September 17, 2010

http://www.youtube.com/watch?v=2N8yrPG4s0s

Douglas Martin is also an aficionado of the other “Candy.”

The music videos that are etch themselves into our brains are the ones with the most original ideas. We got goosebumps when the sidewalk lit up under Michael Jackson’s feet in “Thriller.” The Beastie Boys starring in their very own pulp crime drama kept our attention rapt for every second. And anyone who doesn’t consider Missy Elliot rapping in a trash bag one of the greatest music video moments of all-time should probably invest in Lasek Eye Surgery.

Sometimes the “original” part is negligible, but the video still turns out incredibly (example: Spike Jonze’s masterful editing for Weezer’s Happy Days-themed video for “Buddy Holly”). And sometimes, you get the video for Nickelback’s “Far Away.” I’m shuddering at the very thought. In a move that’s sure to resonate with hipsters who were relentlessly teased in high school, the video for “Candy” by Frankie Rose and the Outs (from their excellent debut record) has the band’s frontwoman reenacting the legendary final scene from Carrie, fake blood splattered all over her prom crown before she unleashes an onslaught more psychologically catastrophic than physical (probably due to a limited budget, but I’ll bite).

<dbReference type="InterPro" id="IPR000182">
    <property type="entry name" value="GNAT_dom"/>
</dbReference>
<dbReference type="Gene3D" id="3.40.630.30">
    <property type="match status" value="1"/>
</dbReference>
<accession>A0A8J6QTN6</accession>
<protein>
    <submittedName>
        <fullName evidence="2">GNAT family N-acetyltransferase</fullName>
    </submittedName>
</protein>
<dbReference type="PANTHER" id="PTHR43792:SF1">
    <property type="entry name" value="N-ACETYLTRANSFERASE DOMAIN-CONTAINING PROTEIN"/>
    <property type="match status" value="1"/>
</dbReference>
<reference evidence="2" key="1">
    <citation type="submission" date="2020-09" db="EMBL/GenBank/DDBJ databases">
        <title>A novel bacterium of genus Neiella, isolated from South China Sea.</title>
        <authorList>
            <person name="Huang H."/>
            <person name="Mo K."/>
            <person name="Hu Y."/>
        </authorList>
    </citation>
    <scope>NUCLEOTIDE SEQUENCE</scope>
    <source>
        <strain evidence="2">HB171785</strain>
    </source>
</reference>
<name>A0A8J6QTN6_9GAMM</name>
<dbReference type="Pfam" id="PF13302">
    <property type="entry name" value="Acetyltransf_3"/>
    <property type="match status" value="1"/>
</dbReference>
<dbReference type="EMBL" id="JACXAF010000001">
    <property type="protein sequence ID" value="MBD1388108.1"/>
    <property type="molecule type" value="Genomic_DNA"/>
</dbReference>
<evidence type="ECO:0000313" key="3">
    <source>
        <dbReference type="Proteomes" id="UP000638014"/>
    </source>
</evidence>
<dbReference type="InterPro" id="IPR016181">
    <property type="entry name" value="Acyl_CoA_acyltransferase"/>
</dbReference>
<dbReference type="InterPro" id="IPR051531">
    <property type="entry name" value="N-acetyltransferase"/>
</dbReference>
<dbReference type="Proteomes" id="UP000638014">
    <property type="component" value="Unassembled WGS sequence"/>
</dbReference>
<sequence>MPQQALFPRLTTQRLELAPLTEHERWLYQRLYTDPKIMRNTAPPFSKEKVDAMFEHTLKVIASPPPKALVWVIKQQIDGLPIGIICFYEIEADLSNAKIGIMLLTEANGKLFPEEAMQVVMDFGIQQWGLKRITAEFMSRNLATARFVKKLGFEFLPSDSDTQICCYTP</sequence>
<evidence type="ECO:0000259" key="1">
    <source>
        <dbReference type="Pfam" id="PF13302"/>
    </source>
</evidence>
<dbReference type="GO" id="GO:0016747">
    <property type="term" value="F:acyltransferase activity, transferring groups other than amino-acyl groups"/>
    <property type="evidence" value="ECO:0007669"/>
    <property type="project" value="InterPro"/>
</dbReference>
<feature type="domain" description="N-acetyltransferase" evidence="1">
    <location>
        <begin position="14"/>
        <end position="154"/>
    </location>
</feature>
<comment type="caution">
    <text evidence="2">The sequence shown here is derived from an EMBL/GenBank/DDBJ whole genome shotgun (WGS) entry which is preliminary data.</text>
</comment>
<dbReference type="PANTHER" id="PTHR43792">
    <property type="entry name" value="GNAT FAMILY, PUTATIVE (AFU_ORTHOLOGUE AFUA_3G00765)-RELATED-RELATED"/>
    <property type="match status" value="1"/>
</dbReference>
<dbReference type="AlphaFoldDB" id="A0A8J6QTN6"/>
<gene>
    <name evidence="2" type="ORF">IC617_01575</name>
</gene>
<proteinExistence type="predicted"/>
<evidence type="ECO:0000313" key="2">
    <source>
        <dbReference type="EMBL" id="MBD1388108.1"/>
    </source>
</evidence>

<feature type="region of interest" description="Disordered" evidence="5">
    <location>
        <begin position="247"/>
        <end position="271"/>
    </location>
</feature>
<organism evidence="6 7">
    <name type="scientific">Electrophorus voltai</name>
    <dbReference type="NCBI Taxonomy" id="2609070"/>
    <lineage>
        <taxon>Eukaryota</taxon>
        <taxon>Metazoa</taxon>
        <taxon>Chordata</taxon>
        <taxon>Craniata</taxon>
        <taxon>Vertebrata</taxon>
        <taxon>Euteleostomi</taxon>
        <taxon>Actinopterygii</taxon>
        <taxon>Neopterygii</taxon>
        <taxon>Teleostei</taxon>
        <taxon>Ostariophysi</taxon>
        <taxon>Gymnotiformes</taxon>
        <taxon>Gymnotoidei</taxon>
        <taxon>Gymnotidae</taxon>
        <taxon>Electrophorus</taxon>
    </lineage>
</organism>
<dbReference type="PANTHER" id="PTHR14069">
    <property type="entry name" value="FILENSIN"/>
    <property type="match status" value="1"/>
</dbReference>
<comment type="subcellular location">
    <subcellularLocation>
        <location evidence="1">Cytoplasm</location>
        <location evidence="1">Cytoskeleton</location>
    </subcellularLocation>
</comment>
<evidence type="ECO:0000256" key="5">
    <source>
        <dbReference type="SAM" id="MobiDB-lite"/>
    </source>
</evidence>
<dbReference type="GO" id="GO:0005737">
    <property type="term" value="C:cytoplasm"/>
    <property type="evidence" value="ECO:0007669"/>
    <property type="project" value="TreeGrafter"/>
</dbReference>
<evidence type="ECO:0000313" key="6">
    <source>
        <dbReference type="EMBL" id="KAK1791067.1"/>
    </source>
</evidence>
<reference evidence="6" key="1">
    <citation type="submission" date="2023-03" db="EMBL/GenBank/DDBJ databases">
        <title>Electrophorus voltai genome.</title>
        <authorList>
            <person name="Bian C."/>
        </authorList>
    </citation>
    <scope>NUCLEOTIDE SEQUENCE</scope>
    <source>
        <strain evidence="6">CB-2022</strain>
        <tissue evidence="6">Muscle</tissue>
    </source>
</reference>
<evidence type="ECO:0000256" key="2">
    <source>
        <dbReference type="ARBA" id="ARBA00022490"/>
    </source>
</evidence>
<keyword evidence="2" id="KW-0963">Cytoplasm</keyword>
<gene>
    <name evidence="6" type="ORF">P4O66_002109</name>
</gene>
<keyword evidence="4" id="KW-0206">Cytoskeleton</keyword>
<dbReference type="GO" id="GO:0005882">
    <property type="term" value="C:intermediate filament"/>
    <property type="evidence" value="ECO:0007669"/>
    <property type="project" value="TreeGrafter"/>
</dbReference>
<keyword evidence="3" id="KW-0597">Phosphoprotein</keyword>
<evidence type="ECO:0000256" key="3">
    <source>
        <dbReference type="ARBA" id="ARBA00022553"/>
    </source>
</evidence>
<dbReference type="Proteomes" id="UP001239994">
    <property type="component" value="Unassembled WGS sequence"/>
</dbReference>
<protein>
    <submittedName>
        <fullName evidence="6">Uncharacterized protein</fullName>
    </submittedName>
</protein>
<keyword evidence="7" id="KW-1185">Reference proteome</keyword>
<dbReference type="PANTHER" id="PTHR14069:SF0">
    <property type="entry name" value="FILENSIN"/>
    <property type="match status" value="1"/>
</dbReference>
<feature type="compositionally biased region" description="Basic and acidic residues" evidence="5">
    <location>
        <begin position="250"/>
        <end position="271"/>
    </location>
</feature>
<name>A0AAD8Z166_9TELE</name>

The treatment of the video provides a different context to the song, morphing it from a proclamation of devotion to a tour of insecurity and unrequited love, with the object of her affection likely being one of the kids laughing at her when the blood spills. I’d hate to spoil the ending for you in case you’re one of the three people on Earth who hasn’t seen Carrie, but before you know it, bodies are writhing in agony all over the floor, including Abe Vigoda’s Michael Vidal, who scores a cameo. That’s what you get for inventing the term “tropical-punk.”

Download:
MP3: Frankie Rose & The Outs-“Candy”

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